Cc: Lisa Raitt
Next year, Canadians will once again be required to fill out our census forms and be counted. But thanks to a decision by Industry Minister Tony Clement, some of us may count less than others.
Mr. Clement has decided that the long form census, which asks more detailed questions about income, employment, housing, immigration status, etc., will be replaced with a voluntary "household survey". Apparently some people find the questions on the long form to be too 'intrusive' and don't like being required to fill them out.
One wonders how they feel about filling out their tax forms every year.
Making the long form census voluntary may seem like a minor change, but it will have a huge negative impact on the quality of the census data because the people who tend to benefit the most from social programs such as recent immigrants, aboriginal Canadians, the poor and the disadvantaged, are the very ones who would be least likely to fill out a voluntary survey. This would skew the results to the point of making them useless.
We would essentially be basing vital government policy decisions on the equivalent of an online poll.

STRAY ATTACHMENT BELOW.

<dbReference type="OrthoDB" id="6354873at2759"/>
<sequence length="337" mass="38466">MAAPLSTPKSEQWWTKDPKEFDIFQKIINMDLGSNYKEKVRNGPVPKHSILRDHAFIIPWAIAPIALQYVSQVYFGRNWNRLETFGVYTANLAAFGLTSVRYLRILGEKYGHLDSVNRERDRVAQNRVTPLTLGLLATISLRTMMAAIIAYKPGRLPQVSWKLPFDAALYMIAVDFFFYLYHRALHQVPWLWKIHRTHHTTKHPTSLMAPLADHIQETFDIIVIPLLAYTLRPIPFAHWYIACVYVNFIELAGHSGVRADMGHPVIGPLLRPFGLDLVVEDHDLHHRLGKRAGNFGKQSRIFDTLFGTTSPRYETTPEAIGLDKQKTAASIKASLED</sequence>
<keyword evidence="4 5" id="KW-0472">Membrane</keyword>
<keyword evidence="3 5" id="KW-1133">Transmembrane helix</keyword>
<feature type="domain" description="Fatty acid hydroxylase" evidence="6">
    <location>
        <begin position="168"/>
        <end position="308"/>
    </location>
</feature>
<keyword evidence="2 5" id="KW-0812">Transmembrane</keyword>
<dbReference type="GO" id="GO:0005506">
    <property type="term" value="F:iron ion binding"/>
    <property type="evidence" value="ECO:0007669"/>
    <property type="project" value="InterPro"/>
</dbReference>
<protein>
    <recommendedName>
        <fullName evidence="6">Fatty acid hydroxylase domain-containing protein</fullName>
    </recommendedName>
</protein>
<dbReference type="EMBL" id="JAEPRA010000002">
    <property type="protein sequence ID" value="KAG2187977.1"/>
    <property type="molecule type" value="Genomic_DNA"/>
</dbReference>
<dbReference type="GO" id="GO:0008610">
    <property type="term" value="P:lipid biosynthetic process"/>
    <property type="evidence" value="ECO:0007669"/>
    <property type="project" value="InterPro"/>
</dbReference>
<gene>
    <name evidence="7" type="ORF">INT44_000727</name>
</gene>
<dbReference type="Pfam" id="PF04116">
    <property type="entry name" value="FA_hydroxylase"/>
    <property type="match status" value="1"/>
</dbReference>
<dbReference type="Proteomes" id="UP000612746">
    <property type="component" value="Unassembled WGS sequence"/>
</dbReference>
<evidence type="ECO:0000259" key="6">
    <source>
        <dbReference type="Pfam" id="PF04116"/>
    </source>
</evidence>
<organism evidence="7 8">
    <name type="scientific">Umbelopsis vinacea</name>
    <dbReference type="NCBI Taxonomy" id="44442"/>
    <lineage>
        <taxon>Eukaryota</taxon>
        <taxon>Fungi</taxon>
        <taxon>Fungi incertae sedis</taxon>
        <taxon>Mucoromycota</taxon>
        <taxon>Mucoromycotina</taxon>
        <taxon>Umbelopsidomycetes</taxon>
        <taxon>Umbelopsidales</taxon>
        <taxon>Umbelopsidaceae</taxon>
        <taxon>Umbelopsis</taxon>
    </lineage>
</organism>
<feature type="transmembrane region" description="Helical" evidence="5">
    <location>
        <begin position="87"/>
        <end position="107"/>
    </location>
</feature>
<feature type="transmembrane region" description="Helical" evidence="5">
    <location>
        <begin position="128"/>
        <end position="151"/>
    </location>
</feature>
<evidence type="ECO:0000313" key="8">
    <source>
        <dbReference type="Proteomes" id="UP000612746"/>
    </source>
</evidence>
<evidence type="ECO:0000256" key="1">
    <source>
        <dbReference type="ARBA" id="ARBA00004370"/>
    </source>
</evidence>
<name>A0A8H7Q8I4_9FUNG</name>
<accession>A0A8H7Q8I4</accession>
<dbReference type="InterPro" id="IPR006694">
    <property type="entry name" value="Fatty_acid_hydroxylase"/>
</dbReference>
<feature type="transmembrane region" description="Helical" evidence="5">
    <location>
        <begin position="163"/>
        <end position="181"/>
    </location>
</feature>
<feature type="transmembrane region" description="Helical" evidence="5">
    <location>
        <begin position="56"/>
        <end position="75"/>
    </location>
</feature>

Accurate, detailed census data is crucial to allocating government funding and services. Federal, provincial, and municipal governments all use this data to identify which neighbourhoods require things like immigrant services, low income housing, child care and transit, as well as determining demographic changes and the efficacy of social programs over time.
Our own town councillors and staff make regular use of census data when making planning and budgeting decisions. They also use it to bolster their case when applying to other levels of government for funding for things like the hospital expansion.
Mr. Clement's ill-conceived, irresponsible and costly decision has been condemned by everyone from the Federation of Canadian Municipalities to the former head of Statistics Canada. I join them in urging the Minister and his government to reverse this decision now.